Spring Break Court has been somewhat of an urban legend, absent from Bay County since 1999. Now a new wave of leaders is bringing back the alternative for naughty party goers.
In a matter of weeks, the court will be up and running out of a Panama City Beach hotel. Officials are giving spring break court another shot in hopes of easing the burden on everyone.
The presence of spring break means a lot of things for Bay County; more money, more partying and more crime. "We see about a 50-75 percent in about a 2 to 2.5 month period which falls primarily on the court system," Greg Wilson, Chief Assistant State Attorney said.
Wilson says he and others were approached by Judge Joe Grammer about a year ago. Slammed with cases that never got resolved, the court revisited the idea of spring break court. Wilson said, "Every year we kind of reevaluate and assess spring break. See what happened the year before. See if there is a way to improve things."
Since 1999, Spring Break Court was non-existent. Officials did away with it because it became costly for taxpayers. Panama City Beach Police Chief Drew Whitman weighed in on the issue, "If the kids didn't show up to court that morning, we had to send law enforcement out to the motels that were given to us. Knocking on doors, trying to get them to show up to court."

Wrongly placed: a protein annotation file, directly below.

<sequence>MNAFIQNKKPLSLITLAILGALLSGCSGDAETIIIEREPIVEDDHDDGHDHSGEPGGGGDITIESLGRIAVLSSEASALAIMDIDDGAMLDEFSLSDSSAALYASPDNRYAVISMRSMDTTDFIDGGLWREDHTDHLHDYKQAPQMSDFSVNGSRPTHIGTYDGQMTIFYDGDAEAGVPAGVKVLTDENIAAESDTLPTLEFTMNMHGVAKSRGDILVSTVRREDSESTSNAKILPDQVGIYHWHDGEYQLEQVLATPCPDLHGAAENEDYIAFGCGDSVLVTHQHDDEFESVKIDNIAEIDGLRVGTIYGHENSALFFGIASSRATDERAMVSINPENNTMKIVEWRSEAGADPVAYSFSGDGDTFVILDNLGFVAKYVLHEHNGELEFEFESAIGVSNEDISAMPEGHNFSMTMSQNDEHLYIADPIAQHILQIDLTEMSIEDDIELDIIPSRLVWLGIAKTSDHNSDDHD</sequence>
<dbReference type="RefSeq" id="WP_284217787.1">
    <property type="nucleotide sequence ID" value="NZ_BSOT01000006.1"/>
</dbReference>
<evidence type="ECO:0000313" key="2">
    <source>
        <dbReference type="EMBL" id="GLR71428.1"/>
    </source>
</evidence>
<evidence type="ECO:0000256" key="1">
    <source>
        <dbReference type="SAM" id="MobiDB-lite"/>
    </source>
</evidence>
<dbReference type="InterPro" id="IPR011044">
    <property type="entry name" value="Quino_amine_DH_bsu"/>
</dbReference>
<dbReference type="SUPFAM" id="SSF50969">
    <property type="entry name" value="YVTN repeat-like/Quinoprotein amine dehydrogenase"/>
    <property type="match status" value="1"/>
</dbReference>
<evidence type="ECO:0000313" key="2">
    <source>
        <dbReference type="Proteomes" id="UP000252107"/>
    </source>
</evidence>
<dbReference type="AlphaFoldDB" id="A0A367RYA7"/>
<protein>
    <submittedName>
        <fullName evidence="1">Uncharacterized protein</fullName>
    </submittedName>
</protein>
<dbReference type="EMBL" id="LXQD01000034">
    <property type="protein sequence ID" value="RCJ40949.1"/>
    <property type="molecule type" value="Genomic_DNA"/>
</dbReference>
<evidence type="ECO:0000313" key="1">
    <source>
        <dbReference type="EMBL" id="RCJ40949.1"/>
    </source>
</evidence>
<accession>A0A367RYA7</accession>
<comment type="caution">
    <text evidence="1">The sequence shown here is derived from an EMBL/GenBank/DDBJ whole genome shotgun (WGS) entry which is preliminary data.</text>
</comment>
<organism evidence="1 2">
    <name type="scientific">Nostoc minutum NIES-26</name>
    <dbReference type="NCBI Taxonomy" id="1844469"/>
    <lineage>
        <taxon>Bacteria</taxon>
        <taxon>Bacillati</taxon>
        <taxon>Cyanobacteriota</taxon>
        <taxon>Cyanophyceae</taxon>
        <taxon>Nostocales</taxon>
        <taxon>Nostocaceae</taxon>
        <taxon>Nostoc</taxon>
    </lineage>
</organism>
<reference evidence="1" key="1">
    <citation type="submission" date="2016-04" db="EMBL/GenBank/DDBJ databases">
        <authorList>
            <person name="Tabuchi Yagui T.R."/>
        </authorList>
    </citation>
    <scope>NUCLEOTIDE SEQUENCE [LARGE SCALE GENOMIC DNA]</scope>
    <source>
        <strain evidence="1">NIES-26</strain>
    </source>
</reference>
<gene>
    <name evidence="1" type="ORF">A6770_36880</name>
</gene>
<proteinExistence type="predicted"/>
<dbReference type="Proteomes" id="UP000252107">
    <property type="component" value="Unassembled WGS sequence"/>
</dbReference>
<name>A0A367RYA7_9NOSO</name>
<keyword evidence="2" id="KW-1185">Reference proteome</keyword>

Once they did show up, Whitman says community service became more of a baby sitting hour. "So it was just too hard on the city and I think it was a waste of taxpayer's money," said Whitman.
Now, Spring Break Court is completely voluntary and open to anyone. For three weeks a judge and his staff, along with the state attorney and public defenders office, will gather to hear pleas and conduct pre-trial interventions. "We may have no body show for it because it is not mandatory. If they don't they go to the regular court date or it may be everybody that was cited so we don't know what to expect. We are just going to prepare for having every body and see how it goes," said Wilson.
Tuesday morning the Bay County Commission also took strides to control spring break. The board amended an existing ordinance to prohibit the consumption of alcohol on public right of ways. Throughout the past year, the County mirrored its ordinances to those of the City to help ease the work on law enforcement.
The preliminary dates are March 7-11, March 14-18 and March 21-25 at the Mayestic Beach Resort.